To most, comic books are an escape from the mundane, with colourful characters, intricate storylines and awe-inspiring illustration to capture the imagination and alleviate boredom. But to the serious collector, comic books can be a serious store of value.
For example, an immaculately preserved copy of Action Comics #1 from 1938, which marks the first appearance of Superman, was auctioned for over $2.1 million in 2011, making it the most valuable comic book in the world. And in 2012, a copy of Batman #1 from 1940 was sold in near mint condition for $8,50,000, a substantial return over its original cover price of 10 cents.
The charm of comic books hasn’t been lost on Indian aficionados either: in 2013, a mint condition Indrajal comic published in 1960 and purchased for 60 paise was sold for ₹70,000.
But how do you value a comic book? Jatin Varma, an avid comic book enthusiast and the Founder of Comic Con India — a comic book convention that has been held annually since 2011 — says it’s difficult to rationalise a one-off sale like the Indrajal comic book in India because the market isn’t as developed as the international market.
“I feel that people might overpay at this juncture; there’s no data to back up or give a rational reason for price,” he says.
But Arun Prasad, another collector whose passion is Indian comic books, the Phantom in particular, says, “There is a lot of nostalgic value attached to comic books. The first 100 issues of Indrajal are the rarest. Collectors are willing to pay around ₹5,000-10,000 for each comic book, in any condition. If the condition is exceptionally good they pay more. I have paid ₹8,000 and even ₹10,000 for a comic with serial number below 100.”
Nostalgic value In general, the comic books that have the most collectible value are those published between 1938 and 1979. Superhero comics hold the most value, with issues detailing the first appearance or origin of a character being the most sought after; cowboy comics from the 1950s based would attract lower prices, even if they are in mint condition.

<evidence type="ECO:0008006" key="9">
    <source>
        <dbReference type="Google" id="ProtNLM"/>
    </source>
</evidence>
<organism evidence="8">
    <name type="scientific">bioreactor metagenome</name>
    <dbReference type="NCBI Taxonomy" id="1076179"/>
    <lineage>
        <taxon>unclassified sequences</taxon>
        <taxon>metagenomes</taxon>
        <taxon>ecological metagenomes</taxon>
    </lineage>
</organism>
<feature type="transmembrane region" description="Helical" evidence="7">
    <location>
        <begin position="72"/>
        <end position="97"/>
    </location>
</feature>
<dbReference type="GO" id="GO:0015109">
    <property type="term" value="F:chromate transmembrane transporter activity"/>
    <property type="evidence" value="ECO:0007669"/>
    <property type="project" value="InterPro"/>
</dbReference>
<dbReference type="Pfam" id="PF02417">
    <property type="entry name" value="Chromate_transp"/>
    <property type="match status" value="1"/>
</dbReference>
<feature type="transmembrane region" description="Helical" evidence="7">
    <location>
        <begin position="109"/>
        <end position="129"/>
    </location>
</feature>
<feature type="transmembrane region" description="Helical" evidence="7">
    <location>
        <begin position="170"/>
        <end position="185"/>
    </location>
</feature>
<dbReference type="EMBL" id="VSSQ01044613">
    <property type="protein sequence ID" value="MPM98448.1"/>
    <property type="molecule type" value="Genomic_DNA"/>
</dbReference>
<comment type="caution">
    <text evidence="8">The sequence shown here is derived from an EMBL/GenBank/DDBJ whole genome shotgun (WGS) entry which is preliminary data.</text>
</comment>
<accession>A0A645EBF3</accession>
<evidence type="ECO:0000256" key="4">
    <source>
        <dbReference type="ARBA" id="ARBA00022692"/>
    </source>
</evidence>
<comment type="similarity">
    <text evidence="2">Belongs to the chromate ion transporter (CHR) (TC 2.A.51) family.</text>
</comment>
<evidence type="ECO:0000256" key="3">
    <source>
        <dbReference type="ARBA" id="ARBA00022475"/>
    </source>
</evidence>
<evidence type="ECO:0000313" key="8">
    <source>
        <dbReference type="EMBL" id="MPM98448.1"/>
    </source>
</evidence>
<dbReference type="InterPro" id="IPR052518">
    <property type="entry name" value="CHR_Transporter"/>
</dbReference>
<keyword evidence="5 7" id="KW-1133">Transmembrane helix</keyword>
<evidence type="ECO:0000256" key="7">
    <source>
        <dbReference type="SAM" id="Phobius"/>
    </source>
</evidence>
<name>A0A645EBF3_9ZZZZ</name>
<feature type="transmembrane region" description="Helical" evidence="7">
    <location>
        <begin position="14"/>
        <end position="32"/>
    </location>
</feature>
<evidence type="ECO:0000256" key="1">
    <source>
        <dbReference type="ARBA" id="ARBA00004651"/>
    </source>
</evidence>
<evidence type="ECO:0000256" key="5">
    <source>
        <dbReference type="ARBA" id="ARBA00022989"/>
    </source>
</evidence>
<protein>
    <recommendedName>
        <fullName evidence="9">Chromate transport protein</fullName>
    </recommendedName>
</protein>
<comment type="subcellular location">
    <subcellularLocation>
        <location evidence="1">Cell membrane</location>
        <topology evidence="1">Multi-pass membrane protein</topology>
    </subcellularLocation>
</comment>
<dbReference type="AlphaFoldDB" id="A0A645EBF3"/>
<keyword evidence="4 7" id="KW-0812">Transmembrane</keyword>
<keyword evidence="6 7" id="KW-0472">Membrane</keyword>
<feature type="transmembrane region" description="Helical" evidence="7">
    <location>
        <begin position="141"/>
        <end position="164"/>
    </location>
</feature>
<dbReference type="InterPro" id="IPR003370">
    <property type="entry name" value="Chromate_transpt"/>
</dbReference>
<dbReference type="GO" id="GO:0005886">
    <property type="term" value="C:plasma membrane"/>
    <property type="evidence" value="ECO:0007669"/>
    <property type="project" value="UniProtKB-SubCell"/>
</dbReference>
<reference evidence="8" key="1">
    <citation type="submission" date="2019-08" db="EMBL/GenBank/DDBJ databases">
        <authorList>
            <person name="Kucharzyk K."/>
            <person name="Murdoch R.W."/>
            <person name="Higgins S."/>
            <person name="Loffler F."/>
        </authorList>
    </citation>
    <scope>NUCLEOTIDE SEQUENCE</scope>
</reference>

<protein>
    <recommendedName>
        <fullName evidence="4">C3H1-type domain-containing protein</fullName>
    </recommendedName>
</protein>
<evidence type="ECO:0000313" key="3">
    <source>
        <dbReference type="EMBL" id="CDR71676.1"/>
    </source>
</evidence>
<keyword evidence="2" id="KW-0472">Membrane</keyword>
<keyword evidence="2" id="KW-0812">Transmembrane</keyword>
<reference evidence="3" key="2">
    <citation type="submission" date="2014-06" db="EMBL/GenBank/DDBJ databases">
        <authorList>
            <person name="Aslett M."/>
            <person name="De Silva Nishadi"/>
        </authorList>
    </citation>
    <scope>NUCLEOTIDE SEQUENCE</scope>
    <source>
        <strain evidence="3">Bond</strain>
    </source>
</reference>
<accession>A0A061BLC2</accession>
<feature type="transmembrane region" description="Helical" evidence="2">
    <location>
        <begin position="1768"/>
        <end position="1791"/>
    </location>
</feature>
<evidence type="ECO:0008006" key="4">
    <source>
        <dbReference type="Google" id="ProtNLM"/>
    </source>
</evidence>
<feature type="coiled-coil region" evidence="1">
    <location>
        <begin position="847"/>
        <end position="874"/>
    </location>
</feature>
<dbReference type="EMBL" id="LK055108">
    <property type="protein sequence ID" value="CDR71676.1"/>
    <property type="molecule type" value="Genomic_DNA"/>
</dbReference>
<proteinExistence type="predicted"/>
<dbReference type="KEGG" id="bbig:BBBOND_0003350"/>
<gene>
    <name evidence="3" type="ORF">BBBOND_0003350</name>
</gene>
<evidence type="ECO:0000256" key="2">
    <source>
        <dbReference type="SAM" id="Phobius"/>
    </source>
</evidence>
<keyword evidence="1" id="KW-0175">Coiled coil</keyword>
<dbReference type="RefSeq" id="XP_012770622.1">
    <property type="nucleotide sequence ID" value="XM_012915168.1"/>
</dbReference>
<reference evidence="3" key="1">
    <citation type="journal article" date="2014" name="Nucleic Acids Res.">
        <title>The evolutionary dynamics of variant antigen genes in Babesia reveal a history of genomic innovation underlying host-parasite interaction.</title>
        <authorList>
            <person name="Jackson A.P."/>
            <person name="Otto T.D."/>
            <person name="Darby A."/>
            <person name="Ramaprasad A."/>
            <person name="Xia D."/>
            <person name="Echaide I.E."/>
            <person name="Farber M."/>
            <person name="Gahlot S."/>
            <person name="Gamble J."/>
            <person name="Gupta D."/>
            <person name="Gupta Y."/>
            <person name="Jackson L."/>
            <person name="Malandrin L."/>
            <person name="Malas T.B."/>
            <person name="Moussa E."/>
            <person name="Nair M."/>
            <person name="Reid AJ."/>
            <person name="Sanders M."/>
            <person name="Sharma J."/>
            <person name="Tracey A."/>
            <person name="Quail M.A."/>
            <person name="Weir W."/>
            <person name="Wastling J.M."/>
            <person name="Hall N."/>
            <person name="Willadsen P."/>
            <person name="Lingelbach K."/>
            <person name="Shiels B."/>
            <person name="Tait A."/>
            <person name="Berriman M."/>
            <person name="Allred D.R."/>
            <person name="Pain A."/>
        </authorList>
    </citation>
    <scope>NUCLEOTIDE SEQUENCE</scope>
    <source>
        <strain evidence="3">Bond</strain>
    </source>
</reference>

Comics from the 1980s and later have little value, if any. This is because the comics industry witnessed a spectacular boom of collectors who saw potential in the up and coming market. This artificial demand increased comic print runs, making them virtually worthless in the long term.
The easiest way to find the exact title, issue number and publication date is to look for the indicia, that is usually located inside the front cover or on the first page.
The condition that the comics are in in makes a huge difference. The international comic industry utilises a 10-point system to grade comics.
A 10 is a mint comic, where the printing is flawless, the staples are perfectly aligned and the book has no pressure points that can be seen on the spine.
However, it is rare for even brand new comics to receive this esteemed grade, as they get a spine pressure point when they are bundled. It’s easier to find comic books that fall into the grades of ‘near mint’ (9.4 to 9.9 points), ‘very fine’ (8.0 to 9.2), ‘fine’ (6.0 to 7.5), ‘very good’ (4.0 to 5.5), ‘good’ (2.0 to 3.5) and ‘poor’ (0 to 1.8).
Given that a few points difference in the grade of a comic book could translate into thousands of dollars in the international market, there is ample sense in availing the services of a third party grading agency, such as CGC or PGC, to rate your comics. “They track the number of copies being published, the number of sale. In a scientific way, they are able to assign a value to particular issues,” says Varma.
“In India, it’s completely disorganised. There’s no scientific way of valuing an Indian comic at present,” he says, asserting that the Indian industry would benefit from having similar certification programmes. The services of these ratings agencies don’t come cheap, however. For example, CGC charges $18 for grading comic books with a value up to $200, but the cost shoots up to $60 if the value is $1,000 and $95 if it is worth $3,000.
One added advantage of using these services is that the grading companies will encase the comic in plastic slabs with the grading information enclosed.
“Once a comic book is rated, the value automatically rises to 5 or 10 times its actual value,” says Prasad.
Art form The original page that an artist prepares for the publication of a comic book has also become a hot collectible.
Original comic and comic strip art can be found hanging in museums such as the Metropolitan in New York City and the right piece can fetch tens of thousands of dollars.